Neuronix

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Thank you for your replies. What are the average number of publications for the successful rad onc applicant? And do 'publications' also include posters and oral presentations?
http://www.nrmp.org/wp-content/uploads/2014/09/Charting-Outcomes-2014-Final.pdf

I should mention that I have a significant amount of translational research coming in from undergrad (a few papers, one of which is first authorship), NOT related to rad onc, however. ... can this help me when applying to rad onc residencies?
No.
 
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Chartreuse Wombat

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Thank you for your replies. What are the average number of publications for the successful rad onc applicant? And do 'publications' also include posters and oral presentations?

I should mention that I have a significant amount of translational research coming in from undergrad (a few papers, one of which is first authorship), NOT related to rad onc, however. How, if at all, can this help me when applying to rad onc residencies?
I disagree with Neuronix. As a PD for >20 years I consider scholarly activity regardless of subject matter-it doesn't need to be specific to radiotherapy. The important element is that you have some understanding of the scholarly process and have successfully navigated it resulting in a published paper. Papers are much more important that abstracts (which are a dime a dozen and easily accepted as meetings depend on registration $ (ASTRO acceptance rate is >85%).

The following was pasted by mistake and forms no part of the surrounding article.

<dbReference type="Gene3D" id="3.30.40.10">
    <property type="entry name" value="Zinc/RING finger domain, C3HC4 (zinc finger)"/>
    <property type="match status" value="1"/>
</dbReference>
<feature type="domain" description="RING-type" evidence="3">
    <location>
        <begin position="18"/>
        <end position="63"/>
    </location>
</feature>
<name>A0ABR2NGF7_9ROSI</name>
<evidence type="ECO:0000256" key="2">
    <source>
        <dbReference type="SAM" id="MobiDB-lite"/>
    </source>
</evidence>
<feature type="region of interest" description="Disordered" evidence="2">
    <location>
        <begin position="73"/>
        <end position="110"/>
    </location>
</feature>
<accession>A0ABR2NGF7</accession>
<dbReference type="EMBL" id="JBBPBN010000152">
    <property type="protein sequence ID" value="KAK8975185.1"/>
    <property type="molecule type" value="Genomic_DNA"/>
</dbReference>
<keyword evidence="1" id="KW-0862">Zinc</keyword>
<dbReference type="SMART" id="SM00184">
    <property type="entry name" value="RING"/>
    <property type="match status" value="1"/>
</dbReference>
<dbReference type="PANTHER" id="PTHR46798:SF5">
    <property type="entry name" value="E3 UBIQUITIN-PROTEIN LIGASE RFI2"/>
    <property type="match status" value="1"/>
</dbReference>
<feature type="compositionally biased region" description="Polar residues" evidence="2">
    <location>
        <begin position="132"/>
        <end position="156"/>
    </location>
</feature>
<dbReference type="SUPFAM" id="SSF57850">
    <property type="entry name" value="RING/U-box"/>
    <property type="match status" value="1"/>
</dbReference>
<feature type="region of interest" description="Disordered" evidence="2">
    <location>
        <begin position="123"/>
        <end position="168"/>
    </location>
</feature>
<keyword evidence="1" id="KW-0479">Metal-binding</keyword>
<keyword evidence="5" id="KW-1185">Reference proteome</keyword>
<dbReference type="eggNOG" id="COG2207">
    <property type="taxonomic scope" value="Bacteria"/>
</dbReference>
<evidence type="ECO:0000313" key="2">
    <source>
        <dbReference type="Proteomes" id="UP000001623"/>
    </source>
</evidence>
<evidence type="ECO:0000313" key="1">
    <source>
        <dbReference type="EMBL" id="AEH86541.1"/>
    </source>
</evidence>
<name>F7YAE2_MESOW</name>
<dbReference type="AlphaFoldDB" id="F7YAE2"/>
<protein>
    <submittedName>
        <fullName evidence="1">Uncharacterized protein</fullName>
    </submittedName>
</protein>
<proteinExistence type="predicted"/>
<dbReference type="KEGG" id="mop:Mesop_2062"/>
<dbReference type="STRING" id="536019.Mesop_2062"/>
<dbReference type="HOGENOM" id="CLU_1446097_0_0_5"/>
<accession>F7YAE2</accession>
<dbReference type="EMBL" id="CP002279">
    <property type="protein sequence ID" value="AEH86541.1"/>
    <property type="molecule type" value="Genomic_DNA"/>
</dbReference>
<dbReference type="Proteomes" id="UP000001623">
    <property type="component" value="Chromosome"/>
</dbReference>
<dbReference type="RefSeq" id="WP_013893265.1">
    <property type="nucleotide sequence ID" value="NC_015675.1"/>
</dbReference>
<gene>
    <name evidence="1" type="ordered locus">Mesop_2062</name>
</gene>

Mandelin Rain

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Yeah, I think the value of publishing a paper is it demonstrates the ability to see something through to the end. It eats a lot of your time and is a frustrating process, so if you're willing to do it, you may be willing to see other things through as well. It can't hurt.
 

Neuronix

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You strongly consider undergraduate research outside rad onc when making residency selections? Ok fair enough.

My impression was that undergraduate research outside rad onc is generally not considered strongly when applying to residency, but it's never possible to speak for every residency program.
 

Fpg1245

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Mar 8, 2016
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Hey everyone,

as the title states, I'm very much interested in radiation oncology but have no idea how much research I may be able to in my summer off between year 1 and year 2. also i'm not an md/phd and i know for this speciality specifically that sort of background is looked highly upon (also have no prior experience with biophysics or physics, was a regular biological sciences major in undergrad). all things being equal (good step scores, good letters etc), how much is the minimal research going to hinder me?

Thanks!

p.s. go to an allopathic md school with a home rad onc program.
While having an interest is all well and good. Have you had a chance to look at the top 3 threads running on this forum? I'd direct you to those and the last ACRO webinar that just ran yesterday. Registering is free but the information is great.